Volume 11, Issue 5 - September/October 2009

Repair Round-up
nwra reports

The Times They Are A-Changin’
by Mike Boyle

While Bob Dylan probably wasn’t referring to the glass repair industry back in the ’60s, the words are appropriate for what’s happening right now with the National Windshield Repair Association (NWRA). Our new name, effective September 1, 2009, is the Global Glass Conservation Alliance (GGCA). Our new focus will be to promote the repair, restoration, reuse and recycling of all types of float glass from automotive glass to architectural glass.

Why the expansion? Consumers and businesses worldwide have a heightened interest in environmental responsibility. Glass restoration and repair can play a huge part in sustainable business practices, so it just makes sense to expand our organization’s focus to conservation. As glass repair and restoration experts, our members can help customers to understand how their choices about dealing with damaged glass directly affect the planet.

Why is it so important for the glass industry to become environmentally conscious? The manufacture of new glass is an energy-hungry process, which results in the emission of combustion byproducts (sulfur dioxide, carbon dioxide and nitrogen oxides) and the high-temperature oxidation of atmospheric nitrogen. Add this to the transportation emissions of CO2 and you have a recipe for negative global impact. Many types of glass, including laminated windshield glass, are not recycled and take more than one million years to decompose in our landfills.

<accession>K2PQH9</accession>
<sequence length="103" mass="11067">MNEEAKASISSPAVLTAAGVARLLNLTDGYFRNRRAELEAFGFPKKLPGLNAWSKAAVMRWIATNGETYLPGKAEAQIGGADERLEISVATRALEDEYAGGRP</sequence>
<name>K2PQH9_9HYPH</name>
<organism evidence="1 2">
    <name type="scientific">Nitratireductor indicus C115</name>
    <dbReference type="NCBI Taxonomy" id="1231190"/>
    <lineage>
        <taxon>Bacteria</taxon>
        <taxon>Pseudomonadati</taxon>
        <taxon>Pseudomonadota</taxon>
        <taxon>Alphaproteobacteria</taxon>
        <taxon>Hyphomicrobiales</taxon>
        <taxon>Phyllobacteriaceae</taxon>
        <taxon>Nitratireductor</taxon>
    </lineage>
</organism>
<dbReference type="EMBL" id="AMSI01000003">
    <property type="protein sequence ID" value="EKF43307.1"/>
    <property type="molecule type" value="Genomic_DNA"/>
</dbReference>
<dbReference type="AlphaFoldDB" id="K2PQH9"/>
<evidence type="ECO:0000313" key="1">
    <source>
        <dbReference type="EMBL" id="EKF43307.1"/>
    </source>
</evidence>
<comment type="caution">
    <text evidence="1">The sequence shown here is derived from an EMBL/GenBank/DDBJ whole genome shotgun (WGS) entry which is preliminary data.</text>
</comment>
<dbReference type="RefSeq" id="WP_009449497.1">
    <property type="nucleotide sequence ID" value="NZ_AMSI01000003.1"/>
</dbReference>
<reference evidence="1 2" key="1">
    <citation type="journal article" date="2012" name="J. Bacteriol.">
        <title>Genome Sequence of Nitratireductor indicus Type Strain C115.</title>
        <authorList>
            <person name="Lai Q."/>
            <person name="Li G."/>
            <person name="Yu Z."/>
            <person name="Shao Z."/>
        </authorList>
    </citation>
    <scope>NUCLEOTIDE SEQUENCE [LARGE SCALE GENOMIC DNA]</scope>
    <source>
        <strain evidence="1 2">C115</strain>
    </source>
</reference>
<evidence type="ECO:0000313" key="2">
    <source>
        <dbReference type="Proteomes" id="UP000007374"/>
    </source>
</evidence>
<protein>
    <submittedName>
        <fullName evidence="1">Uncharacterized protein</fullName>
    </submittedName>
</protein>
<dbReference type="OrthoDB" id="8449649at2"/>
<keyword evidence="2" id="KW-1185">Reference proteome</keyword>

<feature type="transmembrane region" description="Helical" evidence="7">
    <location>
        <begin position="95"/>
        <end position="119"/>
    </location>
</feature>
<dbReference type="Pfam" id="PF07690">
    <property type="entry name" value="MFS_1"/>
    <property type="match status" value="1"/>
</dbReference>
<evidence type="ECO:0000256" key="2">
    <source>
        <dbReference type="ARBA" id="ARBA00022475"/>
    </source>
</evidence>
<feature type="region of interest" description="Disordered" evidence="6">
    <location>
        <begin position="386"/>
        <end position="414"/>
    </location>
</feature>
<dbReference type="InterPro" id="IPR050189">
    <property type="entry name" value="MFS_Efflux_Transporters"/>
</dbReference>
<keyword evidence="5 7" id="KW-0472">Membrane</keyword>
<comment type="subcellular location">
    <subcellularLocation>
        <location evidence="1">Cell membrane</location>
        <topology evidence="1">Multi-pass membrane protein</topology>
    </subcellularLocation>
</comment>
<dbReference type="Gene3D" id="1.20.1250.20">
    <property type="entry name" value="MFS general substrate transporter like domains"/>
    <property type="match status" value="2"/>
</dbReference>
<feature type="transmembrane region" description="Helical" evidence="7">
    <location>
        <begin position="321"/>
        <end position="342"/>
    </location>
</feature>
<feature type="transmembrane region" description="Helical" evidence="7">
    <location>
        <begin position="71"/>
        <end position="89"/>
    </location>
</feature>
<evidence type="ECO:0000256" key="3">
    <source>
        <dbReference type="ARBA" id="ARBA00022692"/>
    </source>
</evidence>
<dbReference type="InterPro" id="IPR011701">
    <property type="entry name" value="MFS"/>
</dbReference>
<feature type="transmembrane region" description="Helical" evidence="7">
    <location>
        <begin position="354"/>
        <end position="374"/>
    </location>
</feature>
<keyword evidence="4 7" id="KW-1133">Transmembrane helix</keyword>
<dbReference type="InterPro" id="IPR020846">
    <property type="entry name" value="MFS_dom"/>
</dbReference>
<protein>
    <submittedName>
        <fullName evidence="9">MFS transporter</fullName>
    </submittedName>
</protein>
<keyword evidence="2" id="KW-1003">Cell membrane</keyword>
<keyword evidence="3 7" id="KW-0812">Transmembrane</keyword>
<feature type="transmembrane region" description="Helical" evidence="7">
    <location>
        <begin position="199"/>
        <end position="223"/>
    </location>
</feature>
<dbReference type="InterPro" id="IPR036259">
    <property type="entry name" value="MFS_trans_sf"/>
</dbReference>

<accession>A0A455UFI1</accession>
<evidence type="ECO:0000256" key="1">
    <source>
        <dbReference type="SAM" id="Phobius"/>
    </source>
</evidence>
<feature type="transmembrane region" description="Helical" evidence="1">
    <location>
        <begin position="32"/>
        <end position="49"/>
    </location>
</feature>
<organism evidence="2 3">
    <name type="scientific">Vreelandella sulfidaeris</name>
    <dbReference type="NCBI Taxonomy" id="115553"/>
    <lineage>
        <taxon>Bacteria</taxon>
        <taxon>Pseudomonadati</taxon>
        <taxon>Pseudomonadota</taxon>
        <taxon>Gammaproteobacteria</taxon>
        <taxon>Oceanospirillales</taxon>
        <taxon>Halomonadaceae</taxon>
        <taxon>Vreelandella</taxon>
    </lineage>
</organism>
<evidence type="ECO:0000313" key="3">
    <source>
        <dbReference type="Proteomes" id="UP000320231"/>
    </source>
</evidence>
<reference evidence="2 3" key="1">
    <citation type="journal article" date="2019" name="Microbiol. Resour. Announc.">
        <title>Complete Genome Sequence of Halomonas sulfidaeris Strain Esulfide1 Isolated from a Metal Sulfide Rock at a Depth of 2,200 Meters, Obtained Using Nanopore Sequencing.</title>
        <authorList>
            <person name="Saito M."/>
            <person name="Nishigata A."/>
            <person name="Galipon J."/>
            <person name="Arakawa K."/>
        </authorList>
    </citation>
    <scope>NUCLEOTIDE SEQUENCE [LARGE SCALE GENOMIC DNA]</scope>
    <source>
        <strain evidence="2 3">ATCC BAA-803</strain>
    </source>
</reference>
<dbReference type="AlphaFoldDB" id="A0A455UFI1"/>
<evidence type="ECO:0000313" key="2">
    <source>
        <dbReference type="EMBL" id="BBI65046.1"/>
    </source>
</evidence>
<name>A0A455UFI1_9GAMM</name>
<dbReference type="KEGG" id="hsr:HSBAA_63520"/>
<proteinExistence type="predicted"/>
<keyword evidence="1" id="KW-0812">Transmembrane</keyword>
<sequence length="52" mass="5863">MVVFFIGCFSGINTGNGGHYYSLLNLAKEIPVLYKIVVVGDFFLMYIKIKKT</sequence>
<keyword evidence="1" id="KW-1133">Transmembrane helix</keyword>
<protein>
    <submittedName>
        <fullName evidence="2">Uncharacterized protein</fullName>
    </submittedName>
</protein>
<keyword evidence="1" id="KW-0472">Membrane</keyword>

It’s also important to note that it is often completely unnecessary to replace glass. In fact, approximately 82 percent of the architectural glass replaced today can be saved—by using scratch removal products to remove scratches or by using enhancements such as film to add security, decoration or retard graffiti.

The GGCA’s expanded mission opens up the benefits of membership to more types of companies. The GGCA is comprised of three councils: the Scratch Removal Council (SRC), the Reuse and Recycling Council (RRC) and the National Windshield Repair Association (NWRA). The three councils work concurrently to bring awareness to the public about the benefits of glass repair, restoration, reuse and recycling.

Members may belong to one, two or all three councils depending on their line of work and interest. Membership can bring key advantages to anyone involved in the glass industry, from manufacturers of glass, windshields, doors and windows, to glass technicians and business owners. Here are just a few examples of the kinds of companies that could benefit from joining the new GGCA:
• Architectural glass manufacturers and distributors;
• Automotive glass manufacturers and distributors;
• Film manufacturers and applicators;
• Fabricators;
• Glaziers;
• Distributors and retailers;
• Scratch removal companies;
• Flat glass repair companies;
• Glass recyclers;
• Manufacturers of products using recycled or reused glass;
• Insurance companies;
• Windshield repair companies; and
• Any other entity actively engaged in reducing the impact of glass and glass products upon the earth.

It’s the Right Thing to Do
The GGCA can help those in the glass industry to achieve sustainability objectives, while also building profits right into the business model. We are dedicated to helping our members reduce the energy impact of glass upon the earth, while saving money and time by saving glass. Our programs and services for our members include: a free newsletter subscription to the Green Glass News; access to informational tools and company listings on our website at www.ggcalliance.org; networking opportunities; product showcasing; lead referral program; legislative and regulatory representation; public relations assistance; purchasing discounts; and more.

Help reduce the environmental impact of glass with the GGCA. To join, visit www.ggcalliance.org or call 540/720-7484.

Mike Boyle is chief visionary officer of Glass Mechanix in Bend, Ore., and serves as president of the National Windshield Repair Association (NWRA). Mr. Boyle’s opinions are solely his own and not necessarily those of this magazine.


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